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The Songs That Got Away Sarah Brightman CD Album

The Songs That Got Away - info from inside CD

The voice is Sarah Brightman's, and the idea was Andrew Lloyd Webber's: for as long as any of us can recall, we have been talking about the magic of all the songs that somehow got lost from West End or Broadway scores — either because the shows they came from were not strong enough to survive, or because they only ever ran for limited seasons and seldom get revived on either side of the Atlantic, or else just because the songs themselves got cut in rehearsal or on tour, for reasons which must have made sense at the time but now seem unfathomable.

There are dozens and maybe hundreds more where these buried treasures came from, and it's our hope that we'll be able to bring back some of the others on future recordings for altogether new audiences around the world, or else for those who still occasionally hear the echo of the music they've been missing across the footlights.

Sheridan Morley

I would particularly like to thank Thomas Z. Shepard, whose support for the project early on resulted in this happening.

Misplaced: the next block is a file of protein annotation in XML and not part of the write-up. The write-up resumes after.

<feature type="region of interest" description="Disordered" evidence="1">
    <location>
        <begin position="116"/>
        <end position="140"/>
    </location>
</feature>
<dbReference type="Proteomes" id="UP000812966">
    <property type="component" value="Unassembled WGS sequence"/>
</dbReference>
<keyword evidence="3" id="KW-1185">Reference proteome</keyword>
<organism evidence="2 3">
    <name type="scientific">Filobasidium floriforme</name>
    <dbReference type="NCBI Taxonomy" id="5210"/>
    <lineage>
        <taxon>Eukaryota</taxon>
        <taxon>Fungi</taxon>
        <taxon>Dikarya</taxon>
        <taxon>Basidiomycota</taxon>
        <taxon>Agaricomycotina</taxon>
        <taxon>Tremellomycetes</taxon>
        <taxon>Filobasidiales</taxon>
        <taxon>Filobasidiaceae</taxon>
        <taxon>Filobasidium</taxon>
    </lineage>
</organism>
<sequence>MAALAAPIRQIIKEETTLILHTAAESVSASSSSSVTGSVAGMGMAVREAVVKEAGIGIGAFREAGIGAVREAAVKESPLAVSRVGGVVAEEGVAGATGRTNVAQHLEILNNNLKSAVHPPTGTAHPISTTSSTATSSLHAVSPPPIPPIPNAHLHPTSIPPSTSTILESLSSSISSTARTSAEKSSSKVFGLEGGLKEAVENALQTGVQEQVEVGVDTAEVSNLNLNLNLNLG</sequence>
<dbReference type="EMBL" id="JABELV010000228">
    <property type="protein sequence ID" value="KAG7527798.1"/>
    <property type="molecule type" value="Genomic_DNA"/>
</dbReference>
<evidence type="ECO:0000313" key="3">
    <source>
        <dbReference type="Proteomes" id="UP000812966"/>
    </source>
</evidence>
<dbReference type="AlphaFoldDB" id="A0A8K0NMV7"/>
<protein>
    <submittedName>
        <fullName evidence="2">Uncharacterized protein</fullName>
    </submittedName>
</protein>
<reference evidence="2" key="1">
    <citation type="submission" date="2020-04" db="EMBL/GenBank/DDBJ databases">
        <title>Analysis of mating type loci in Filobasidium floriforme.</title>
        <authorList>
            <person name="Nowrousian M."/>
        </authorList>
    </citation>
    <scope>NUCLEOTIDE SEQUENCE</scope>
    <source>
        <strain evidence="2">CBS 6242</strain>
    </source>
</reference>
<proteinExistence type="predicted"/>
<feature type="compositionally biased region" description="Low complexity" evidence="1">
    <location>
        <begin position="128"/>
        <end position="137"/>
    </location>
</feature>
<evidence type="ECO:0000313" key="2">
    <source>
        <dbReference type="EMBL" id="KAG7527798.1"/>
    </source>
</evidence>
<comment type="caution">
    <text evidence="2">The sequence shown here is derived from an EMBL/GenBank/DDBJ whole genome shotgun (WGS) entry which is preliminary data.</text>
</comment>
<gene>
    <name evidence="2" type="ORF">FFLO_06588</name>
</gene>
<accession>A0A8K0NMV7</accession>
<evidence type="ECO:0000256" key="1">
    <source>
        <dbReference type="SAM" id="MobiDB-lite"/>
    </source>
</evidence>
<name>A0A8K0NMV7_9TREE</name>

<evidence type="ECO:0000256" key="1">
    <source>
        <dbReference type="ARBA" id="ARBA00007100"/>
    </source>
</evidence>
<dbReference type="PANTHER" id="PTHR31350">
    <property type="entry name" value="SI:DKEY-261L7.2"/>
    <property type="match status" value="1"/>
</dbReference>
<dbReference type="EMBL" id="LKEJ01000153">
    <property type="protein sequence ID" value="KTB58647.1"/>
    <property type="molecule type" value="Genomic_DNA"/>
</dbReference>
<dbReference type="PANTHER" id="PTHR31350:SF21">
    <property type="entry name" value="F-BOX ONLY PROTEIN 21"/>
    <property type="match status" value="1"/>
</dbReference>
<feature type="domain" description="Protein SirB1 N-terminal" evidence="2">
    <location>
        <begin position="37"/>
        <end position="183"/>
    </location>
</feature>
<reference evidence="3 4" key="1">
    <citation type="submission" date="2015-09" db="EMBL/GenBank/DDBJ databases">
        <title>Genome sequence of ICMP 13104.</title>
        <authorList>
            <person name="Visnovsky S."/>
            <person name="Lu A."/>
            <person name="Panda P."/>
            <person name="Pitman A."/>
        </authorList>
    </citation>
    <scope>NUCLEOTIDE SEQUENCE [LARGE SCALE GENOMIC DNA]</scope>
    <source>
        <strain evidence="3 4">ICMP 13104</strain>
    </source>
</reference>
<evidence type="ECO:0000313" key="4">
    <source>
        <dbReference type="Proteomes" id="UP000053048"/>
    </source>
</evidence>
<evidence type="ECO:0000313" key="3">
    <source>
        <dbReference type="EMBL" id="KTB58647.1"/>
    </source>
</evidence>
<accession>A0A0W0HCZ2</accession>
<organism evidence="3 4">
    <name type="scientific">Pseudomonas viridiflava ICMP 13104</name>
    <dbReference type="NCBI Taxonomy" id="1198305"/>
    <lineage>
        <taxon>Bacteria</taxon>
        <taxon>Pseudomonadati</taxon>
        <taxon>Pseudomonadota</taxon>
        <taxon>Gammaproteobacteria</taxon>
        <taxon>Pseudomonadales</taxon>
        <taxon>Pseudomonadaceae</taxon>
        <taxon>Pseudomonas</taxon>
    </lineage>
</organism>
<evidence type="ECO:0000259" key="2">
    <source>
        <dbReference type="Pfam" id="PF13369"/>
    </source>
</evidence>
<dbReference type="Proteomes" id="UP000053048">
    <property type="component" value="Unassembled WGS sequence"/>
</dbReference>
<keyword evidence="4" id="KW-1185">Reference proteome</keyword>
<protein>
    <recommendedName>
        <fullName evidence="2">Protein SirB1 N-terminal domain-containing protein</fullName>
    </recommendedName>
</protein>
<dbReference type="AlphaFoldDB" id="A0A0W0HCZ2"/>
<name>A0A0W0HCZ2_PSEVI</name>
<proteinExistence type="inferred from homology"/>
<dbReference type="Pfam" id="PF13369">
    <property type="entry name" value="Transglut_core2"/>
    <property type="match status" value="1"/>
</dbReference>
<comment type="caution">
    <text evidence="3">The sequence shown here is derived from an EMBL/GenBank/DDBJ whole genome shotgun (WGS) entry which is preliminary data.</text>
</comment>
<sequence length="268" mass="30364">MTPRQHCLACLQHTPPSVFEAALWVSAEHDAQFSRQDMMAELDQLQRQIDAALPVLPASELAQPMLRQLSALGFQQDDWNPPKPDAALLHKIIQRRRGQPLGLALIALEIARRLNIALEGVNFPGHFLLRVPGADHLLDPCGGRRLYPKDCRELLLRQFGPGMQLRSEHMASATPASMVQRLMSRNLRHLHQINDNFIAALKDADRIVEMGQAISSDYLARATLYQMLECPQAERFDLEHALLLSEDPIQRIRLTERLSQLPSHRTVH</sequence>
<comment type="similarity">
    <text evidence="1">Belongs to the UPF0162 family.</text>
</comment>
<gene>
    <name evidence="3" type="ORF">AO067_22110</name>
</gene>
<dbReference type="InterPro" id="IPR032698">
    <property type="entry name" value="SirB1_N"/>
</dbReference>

Andrew Lloyd Webber.

1 Meadowlark 5:07
2 I Am Going To Like It Here 3:32
3 I Remember 3:03
4 Mr. Monotony 3:57
5 Dreamers 2:51
6 Silent Heart 3:54
7 Lud's Wedding 3:43
8 Three-Cornered Tune 2:10
9 If I Ever Fall In Love Again 3:56
10 What Makes Me Love Him? 2:39
11 Chi Il Bel Sogno Di Doretta 2:45
12 Away From You 3:26
13 If Love Were All 4:22
14 Half A Moment 3.56

The notion that gems reside amongst discards is intriguing, and one that provided the impetus for this conceptual album. The Songs that Got Away is the long-overdue showcase for songs that got derailed for reasons other than their inherent merit.

Indeed many of these songs boast solid pedigree. “Meadowlark” is from the musical The Baker’s Wife by Stephen Schwartz and closed after it’s pre-Broadway tour, never making it to Broadway. “Mr. Monotony” by Irving Berlin was cut from the movie Easter Parade (1948), cut again from Miss Liberty (1949), and cut yet again from Call Me Madam (1950). “Lud’s Wedding” by Leonard Berstein from 1600 Pennsylvania Avenue ran for only seven performances, while Andrew Lloyd Webber’s “Half a Moment” from Jeeves, closed after 48 performances.

Sarah ably breathes new life into these numbers…songs from short-lived productions, songs that were dropped on tour, songs that were cut at rehearsals and songs that, for one sundry reason or another, got away.

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